Managing your outsourcers’ security levels should not be overlooked. The CSP’s internal security policies, regulations and laws (if you are looking offshore) need to be understood and evaluated. They will help develop a picture of what the security spectrum of your business will look like in an outsourced environment and most importantly identify any current gaps.

A cloud has different avenues for attack than would otherwise be available in a traditional data centre. The increased surface of a cloud increases its vulnerabilities which puts your organisation at higher risk. Things such as virtual switches, the item connecting virtual machines with virtual networks by directing communication and data packets, and software programs that allow machines to communicate with each other, are characteristics that previously your organisation may not have been exposed to, so it is critical to understand the potential impact of this new environment.

Transferring part or all of your organisations IT footprint to the cloud is a big change with sometimes unpreventable mishaps. If a problem arises based on an unexpected incident, who is to blame? The organisation or the provider? Allocating the right responsibility needs to be determined in the initial phase to avoid any confusions in the long run. Responsibility here is in relation to your organisation and the outsourcer. Be upfront when embarking on this new relationship and opening the doors between your current IT staff and your future provider to ensure that expectations and responsibilities are measured and tracked.

Keep in mind: What you expect your outsourcer to deliver may not always be clear. Define and determine responsibilities. Ensure that your CSP offers the levels of customer service you are accustomed to, with access to expert technicians (either on-staff or through a certified partner network). For additional levels of support, find a provider that offers a range of managed and professional services to help you develop a cloud strategy, migrate to the cloud, and maintain optimal cloud performance.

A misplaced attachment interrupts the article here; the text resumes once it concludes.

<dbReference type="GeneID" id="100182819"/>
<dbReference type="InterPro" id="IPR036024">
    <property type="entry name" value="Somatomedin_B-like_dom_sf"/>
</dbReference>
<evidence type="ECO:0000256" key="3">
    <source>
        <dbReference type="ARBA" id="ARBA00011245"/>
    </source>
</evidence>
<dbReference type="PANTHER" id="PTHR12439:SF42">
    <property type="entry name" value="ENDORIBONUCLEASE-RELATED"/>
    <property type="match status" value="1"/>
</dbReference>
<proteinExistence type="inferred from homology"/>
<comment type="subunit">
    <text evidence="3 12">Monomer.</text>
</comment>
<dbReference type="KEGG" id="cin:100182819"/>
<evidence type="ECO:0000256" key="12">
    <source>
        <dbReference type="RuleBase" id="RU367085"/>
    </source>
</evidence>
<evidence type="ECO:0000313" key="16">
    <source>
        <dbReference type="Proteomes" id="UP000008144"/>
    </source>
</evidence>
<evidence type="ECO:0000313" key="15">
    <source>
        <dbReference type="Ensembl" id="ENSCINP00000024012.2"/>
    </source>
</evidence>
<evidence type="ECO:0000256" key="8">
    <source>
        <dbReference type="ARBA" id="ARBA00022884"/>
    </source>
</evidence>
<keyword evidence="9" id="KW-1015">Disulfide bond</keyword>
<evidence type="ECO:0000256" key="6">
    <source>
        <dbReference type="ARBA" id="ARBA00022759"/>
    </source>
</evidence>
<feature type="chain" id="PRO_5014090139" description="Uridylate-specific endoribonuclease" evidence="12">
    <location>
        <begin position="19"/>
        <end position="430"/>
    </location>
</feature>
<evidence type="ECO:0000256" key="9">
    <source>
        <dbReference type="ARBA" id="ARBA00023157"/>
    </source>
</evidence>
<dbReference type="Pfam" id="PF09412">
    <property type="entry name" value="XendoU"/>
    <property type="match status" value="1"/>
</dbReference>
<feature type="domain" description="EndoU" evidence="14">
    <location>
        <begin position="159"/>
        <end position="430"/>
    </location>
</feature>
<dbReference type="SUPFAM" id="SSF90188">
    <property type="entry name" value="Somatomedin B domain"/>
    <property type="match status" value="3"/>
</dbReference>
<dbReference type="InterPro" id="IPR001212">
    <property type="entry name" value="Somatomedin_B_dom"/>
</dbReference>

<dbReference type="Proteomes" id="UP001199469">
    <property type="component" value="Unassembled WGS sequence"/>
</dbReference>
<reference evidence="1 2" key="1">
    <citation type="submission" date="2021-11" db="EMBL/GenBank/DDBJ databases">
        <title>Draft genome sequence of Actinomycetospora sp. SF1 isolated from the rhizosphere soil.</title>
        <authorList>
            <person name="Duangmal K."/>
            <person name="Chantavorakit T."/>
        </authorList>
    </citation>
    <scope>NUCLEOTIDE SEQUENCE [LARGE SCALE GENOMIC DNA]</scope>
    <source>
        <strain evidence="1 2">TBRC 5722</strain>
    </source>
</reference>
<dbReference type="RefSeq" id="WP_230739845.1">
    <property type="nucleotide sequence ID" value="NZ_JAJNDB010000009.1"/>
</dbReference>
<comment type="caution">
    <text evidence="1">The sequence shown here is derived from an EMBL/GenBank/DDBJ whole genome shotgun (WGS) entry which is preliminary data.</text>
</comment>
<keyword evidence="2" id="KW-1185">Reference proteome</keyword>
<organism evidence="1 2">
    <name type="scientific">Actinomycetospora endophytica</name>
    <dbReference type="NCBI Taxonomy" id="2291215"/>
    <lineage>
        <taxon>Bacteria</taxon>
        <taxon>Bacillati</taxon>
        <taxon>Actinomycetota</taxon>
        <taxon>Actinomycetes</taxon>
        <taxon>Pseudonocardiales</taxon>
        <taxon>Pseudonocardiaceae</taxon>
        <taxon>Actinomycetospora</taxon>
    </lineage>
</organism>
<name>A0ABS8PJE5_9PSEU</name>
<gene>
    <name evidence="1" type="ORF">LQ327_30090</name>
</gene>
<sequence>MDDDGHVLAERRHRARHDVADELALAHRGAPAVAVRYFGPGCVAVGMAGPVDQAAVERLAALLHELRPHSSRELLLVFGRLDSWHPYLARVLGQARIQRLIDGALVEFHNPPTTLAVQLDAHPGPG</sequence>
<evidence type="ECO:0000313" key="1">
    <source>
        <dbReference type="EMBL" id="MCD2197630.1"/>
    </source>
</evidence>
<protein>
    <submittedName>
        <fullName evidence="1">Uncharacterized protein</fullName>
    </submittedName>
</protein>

Don’t be afraid to: Look up specific international security standards and be informed and aggressive when dealing with your future (or current) CSP.

 Investigate the environment

Knowing what needs to be outsourced is very different from knowing what the ripple effect will be when that segment of your organisation is actually outsourced and placed on the cloud.

Your cloud provider is now the first line of defence in your external incident management process. They must be able to detect, evaluate and report any incident in a suitable timeframe and in the process already expected by your company. Consider, too, the legal and operational impacts. By outsourcing, you are in a way, joining with another organisation, so be sure of the overall compatibility.

Consider this, too: Multi tenancy. You could be one of numerous companies that the CSP is providing service to. There is no physical separation. Investigate whether you are entering into a multi-tenant environment, and what exactly this means for your organisation and its information.

The outsourcer will be retaining a lot of information about your internal organisation workings, too. If any internal incidents occur, accessibility around records must be agreed upon and understood. Identifying individuals within the outsourcing organisation will help increase transparency and reaction around any issues.

Keep in mind: Your information is now housed inside other organisations (metaphorical) walls. This is an integrated service, designed to know the ins and outs of your organisation. Don’t be afraid to: Look for evidence that shows whether each service provider has experienced serving enterprises like yours. These include sample customer lists, reputation, track record, and existing customer base. Service providers with experience in your company’s industry or have similar customers are likely to understand your business and technology needs.

Original Publication

What is a Twitter Account worth? What is your Social Reputation worth?

My Twitter account is valued at…..  $928.49    by http://www.twalue.com/

How is your Twalue calculated?

  • The number of followers you have is the base number.
  • The more people you follow, the lower your Twalue will be.
  • Lists contribute a small amount to your Twalue.
  • The faster you’ve gained your followers, the higher your Twalue will be.